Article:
DHS: What are some other jobs you had?

VM: I have worked the graveyard shift in a cannery, as a change-person in a casino, as a waitress for a family restaurant, as a personal secretary, as an administrative assistant, as an office manager, as a department manager, and as a marketing representative for a radio station. I received many awards and I was promoted several times. Although some might term my seven years in corporate jobs successful, I was never happy with the 9 to 5 grind and I hated commuter traffic. When I discovered that I could be self-employed as a sex worker, I felt freed from the claustrophobic nature of cubicles and released from the insult of taking orders from people enamored with their own transitory power. As an escort, men far more powerful than the ones who had previously employed me as their secretary, catered to my interests, needs and desires while paying me handsomely for the privilege of my company.

DHS: Would you recommend the sex business as a way to make money?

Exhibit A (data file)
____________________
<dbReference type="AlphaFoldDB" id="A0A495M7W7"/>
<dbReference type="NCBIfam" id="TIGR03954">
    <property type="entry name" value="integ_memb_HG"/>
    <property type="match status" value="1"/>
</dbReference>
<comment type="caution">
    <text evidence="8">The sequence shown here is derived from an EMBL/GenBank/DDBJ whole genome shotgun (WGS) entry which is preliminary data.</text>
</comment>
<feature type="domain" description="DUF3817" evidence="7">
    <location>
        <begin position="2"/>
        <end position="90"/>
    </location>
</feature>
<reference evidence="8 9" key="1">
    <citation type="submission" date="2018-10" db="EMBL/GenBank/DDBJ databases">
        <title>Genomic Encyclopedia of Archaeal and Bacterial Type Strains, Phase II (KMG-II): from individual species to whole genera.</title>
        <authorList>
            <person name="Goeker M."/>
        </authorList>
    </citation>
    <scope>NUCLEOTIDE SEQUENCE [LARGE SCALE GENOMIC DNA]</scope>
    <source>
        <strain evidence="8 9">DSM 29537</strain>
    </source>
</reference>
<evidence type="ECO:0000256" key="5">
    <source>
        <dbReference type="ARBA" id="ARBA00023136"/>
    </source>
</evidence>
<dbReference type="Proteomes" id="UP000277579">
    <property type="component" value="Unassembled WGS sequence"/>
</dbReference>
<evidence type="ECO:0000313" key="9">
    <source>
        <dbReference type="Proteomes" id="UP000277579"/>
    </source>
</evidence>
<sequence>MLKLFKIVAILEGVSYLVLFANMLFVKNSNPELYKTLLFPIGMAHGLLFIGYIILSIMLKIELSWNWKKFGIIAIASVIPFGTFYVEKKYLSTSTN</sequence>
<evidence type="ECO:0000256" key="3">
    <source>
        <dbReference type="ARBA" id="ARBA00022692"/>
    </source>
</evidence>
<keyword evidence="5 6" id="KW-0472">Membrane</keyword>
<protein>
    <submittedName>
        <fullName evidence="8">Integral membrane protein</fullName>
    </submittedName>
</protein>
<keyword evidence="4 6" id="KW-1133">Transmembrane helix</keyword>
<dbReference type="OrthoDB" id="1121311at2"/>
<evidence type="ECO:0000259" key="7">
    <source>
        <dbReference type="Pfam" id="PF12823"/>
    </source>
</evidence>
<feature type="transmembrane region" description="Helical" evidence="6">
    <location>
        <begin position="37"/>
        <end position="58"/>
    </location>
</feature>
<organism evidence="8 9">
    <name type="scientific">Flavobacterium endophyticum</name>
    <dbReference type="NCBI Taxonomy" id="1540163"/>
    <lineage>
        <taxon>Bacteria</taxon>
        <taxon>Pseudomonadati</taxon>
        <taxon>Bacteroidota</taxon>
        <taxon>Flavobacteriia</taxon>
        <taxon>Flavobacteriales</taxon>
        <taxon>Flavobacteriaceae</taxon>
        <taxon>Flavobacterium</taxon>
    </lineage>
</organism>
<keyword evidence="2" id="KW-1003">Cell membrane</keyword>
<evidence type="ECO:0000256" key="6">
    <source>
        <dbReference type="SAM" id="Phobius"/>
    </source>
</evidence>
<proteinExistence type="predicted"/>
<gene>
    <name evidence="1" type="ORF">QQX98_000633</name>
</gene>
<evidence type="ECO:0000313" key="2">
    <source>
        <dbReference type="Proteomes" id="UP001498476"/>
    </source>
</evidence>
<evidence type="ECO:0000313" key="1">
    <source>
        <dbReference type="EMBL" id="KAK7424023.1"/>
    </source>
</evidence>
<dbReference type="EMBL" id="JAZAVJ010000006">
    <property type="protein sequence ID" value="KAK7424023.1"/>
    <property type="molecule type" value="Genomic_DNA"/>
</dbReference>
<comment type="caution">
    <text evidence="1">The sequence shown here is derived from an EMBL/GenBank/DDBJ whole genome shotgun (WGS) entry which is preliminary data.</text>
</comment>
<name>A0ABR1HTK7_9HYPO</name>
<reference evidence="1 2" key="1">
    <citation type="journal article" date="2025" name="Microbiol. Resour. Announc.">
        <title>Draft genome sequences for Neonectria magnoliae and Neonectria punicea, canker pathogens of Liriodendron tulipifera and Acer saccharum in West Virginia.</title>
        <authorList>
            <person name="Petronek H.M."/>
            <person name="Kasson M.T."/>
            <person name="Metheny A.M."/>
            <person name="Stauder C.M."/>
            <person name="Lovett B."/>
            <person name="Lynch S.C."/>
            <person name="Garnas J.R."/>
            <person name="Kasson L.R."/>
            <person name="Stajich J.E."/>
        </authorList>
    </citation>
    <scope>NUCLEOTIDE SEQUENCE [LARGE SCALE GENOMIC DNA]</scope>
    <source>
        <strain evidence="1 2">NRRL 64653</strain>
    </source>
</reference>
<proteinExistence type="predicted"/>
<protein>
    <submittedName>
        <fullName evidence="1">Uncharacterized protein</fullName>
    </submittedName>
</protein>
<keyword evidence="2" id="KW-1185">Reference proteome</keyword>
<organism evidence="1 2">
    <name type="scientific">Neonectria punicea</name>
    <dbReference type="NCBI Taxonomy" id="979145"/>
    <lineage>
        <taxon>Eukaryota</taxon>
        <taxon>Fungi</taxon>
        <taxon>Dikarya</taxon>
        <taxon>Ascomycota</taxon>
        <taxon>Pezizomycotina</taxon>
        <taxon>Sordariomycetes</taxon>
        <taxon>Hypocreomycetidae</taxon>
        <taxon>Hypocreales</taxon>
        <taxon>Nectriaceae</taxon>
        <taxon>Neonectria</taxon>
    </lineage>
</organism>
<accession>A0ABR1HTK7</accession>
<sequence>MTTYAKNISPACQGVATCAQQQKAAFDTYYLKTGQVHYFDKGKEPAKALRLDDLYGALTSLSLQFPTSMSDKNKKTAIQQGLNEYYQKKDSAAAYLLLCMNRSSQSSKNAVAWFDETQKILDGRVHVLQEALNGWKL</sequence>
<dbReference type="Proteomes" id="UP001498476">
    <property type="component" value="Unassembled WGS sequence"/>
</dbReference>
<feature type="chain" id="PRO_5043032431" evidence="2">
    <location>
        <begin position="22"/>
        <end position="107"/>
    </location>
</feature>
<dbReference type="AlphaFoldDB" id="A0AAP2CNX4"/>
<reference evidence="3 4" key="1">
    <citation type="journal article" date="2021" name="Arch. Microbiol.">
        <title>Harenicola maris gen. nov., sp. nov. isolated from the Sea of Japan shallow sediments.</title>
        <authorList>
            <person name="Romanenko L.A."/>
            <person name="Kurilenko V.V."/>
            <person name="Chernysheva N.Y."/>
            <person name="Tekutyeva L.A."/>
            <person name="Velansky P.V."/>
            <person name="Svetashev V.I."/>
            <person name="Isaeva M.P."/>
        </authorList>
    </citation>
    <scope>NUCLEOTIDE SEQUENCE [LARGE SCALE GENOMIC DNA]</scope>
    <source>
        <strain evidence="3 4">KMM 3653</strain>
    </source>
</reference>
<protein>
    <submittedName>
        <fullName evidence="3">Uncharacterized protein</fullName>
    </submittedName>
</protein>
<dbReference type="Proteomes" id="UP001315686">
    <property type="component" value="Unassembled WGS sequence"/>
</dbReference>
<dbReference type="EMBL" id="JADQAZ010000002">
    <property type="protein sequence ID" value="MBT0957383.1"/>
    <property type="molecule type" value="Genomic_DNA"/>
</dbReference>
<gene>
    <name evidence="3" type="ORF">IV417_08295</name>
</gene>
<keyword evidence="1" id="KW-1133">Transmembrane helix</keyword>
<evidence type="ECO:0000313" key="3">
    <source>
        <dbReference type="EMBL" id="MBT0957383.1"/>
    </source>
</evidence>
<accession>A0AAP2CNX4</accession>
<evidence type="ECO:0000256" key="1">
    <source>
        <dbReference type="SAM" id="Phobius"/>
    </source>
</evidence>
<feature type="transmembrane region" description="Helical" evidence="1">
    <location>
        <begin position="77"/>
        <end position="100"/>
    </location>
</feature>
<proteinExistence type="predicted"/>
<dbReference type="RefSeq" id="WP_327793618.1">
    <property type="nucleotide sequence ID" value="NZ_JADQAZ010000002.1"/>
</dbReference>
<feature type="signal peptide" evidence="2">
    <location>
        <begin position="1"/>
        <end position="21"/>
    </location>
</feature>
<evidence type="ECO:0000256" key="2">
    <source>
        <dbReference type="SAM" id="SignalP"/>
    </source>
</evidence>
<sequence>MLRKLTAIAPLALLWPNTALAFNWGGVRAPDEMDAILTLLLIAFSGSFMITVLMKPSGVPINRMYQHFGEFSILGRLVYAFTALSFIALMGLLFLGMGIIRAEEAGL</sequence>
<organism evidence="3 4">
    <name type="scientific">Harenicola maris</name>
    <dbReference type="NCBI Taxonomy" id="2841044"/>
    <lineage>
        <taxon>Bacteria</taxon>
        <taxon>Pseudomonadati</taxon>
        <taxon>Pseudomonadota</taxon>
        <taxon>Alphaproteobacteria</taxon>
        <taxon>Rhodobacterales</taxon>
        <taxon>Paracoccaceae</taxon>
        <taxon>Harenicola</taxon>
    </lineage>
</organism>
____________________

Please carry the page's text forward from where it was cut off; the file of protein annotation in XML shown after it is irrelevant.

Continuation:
The “sex business” is a broad term encompassing a vast array of services, some legal and others illegal. I don’t “recommend” any profession as I think that is an individual choice, which should be based upon personal attributes, goals and desires. When I am asked about escorting as a profession, I do my best to inform others of the positive and negative aspects of the profession. For instance, as long as prostitution remains illegal, prostitutes and escorts remain a target for crimes such as assault, rape and murder. Fear of arrest plays a huge role in the lives of prostitutes as well. And then there is the matter of scape goating, stereotyping and outright rejection from those very support people most of us rely upon to create stability and security in our lives.